Posted on 21 Aug 2012
Whilst it is understandable that there is great media interest in the details of discussions between former partners of Slater and Gordon and a former employee, we thought it would be helpful for the public to understand the need for legal practitioners to be cautious in relation to the release of such information particularly when it concerns the confidential information of their former clients.
The implied criticism of Slater and Gordon to the effect that it should release more information misunderstands the obligations of legal practitioners in relation to confidential communications with clients.
The release of confidential communications subject to legal professional privilege is a serious breach of a legal practitioners obligations.
On Sunday I gave a clear statement of what I understand to be the facts concerning the resignation of Prime Minister Gillard from Slater and Gordon some 17 years ago based upon the records that we presently hold.
Although I have sought to obtain the transcript of interview referred to by the Australian on Saturday 18 August 2012, I have not been provided with it by Mr Styant-Browne. I am therefore not in a position to comment on its authenticity or contents, even if my obligations of confidentiality to former staff permitted me to do so.
There is in fact no inconsistency of substance between Mr Styant-Browne’s reported version of events and the facts outlined in the statement already provided by me, or the draft working document provided in confidence to Mr Styant-Browne by Mr Gordon and subsequently provided to the Australian without Mr Gordon’s knowledge or consent by Mr Styant-Browne. Whilst there is a great deal of conjecture and commentary now in the public domain none of it contradicts directly or otherwise the factual account set out in my statement or for that matter the draft working document published in the Australian and Mr Styant-Browne’s own version of events. In particular to my knowledge no one has advanced any credible evidence that there is now any more substance to the allegation first made 17 years ago and denied by Ms Gillard at the time and since that she was in any way aware of or a knowing participant in any wrong doing concerning what has become known as the Wilson/AWU case.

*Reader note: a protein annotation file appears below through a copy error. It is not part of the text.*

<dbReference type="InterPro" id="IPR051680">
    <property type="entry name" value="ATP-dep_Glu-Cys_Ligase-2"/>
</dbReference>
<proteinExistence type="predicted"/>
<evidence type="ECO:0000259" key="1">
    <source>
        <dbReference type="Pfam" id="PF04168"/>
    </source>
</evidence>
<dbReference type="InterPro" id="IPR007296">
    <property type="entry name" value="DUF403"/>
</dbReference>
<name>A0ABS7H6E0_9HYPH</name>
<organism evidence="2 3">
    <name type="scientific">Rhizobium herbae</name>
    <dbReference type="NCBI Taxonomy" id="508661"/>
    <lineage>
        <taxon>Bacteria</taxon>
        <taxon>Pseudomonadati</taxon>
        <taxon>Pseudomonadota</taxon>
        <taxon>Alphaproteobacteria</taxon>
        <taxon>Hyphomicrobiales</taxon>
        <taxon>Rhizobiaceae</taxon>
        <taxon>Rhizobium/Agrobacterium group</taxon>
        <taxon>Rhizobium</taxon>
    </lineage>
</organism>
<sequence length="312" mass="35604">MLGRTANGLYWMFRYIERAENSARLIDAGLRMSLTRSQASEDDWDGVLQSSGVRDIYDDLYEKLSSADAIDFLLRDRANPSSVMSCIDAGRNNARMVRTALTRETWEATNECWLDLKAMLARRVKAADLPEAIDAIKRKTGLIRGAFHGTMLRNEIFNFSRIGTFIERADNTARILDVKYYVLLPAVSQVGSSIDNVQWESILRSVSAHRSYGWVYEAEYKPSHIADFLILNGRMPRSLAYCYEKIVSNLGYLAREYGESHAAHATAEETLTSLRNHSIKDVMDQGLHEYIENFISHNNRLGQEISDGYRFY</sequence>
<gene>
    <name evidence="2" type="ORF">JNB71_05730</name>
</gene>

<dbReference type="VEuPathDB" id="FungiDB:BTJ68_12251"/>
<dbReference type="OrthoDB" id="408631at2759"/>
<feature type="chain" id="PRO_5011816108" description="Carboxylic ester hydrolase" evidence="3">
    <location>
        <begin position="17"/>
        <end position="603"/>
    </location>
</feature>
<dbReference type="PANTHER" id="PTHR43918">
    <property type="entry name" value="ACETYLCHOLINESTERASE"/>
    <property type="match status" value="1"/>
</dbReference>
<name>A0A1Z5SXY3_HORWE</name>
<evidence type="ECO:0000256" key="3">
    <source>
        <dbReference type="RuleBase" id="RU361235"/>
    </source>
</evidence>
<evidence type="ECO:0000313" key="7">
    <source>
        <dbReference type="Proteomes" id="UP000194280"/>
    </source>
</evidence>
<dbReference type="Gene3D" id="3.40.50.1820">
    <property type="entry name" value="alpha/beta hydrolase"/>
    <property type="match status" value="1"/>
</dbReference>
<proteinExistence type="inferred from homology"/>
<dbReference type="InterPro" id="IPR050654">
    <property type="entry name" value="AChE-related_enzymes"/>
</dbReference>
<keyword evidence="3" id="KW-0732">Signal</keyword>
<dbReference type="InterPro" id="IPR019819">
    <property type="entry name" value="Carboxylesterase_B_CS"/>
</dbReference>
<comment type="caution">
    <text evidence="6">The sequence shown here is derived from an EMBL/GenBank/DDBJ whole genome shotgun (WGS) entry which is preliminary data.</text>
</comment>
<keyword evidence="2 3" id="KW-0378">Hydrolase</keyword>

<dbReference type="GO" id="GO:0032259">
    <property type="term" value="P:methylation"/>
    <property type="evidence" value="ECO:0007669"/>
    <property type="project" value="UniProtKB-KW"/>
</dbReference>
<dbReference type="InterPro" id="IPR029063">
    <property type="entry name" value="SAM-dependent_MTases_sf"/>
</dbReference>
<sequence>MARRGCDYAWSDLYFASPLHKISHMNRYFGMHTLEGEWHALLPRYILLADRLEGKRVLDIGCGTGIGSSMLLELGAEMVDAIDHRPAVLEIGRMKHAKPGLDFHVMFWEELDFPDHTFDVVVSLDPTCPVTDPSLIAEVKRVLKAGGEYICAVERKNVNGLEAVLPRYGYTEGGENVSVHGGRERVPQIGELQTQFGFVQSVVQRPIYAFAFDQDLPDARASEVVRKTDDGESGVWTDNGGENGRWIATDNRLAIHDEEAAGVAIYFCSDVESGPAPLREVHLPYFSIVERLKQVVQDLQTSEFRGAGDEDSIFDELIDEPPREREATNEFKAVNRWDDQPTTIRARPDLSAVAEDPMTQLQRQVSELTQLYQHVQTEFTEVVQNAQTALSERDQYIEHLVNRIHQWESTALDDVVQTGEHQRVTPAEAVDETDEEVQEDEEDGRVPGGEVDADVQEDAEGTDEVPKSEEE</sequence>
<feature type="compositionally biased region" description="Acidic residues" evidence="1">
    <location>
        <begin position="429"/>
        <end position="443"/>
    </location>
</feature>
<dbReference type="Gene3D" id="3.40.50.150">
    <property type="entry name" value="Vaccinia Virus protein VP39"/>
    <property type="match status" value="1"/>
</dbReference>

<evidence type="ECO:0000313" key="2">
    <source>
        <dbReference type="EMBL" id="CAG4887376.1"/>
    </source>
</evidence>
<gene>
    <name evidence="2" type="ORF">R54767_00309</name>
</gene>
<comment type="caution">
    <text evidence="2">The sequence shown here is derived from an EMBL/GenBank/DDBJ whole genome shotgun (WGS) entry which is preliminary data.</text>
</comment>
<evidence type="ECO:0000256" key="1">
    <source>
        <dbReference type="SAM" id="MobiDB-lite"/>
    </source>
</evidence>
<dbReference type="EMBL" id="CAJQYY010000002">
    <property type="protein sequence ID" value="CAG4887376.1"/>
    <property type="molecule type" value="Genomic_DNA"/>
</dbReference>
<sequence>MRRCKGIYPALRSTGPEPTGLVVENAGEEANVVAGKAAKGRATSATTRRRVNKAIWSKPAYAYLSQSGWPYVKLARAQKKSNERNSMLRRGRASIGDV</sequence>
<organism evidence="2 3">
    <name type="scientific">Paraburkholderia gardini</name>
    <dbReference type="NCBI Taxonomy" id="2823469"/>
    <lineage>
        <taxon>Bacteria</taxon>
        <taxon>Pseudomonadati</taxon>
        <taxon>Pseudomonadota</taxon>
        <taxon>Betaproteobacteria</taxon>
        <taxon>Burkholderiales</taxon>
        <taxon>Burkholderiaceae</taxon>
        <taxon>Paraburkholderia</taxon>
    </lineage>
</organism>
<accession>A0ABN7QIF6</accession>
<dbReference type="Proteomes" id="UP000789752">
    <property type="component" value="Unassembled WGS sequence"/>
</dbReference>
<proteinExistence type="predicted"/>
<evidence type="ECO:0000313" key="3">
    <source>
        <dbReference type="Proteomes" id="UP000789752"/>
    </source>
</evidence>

It is regrettable that Mr Styant-Browne has seen fit to release confidential communications. Slater and Gordon has said all that it currently can say based on its own records and subject to its obligations to former staff and former clients. We therefore do not intend to make any further statement unless and until new information comes to light which we are permitted or required to place in the public domain.
SLATER AND GORDON LAWYERS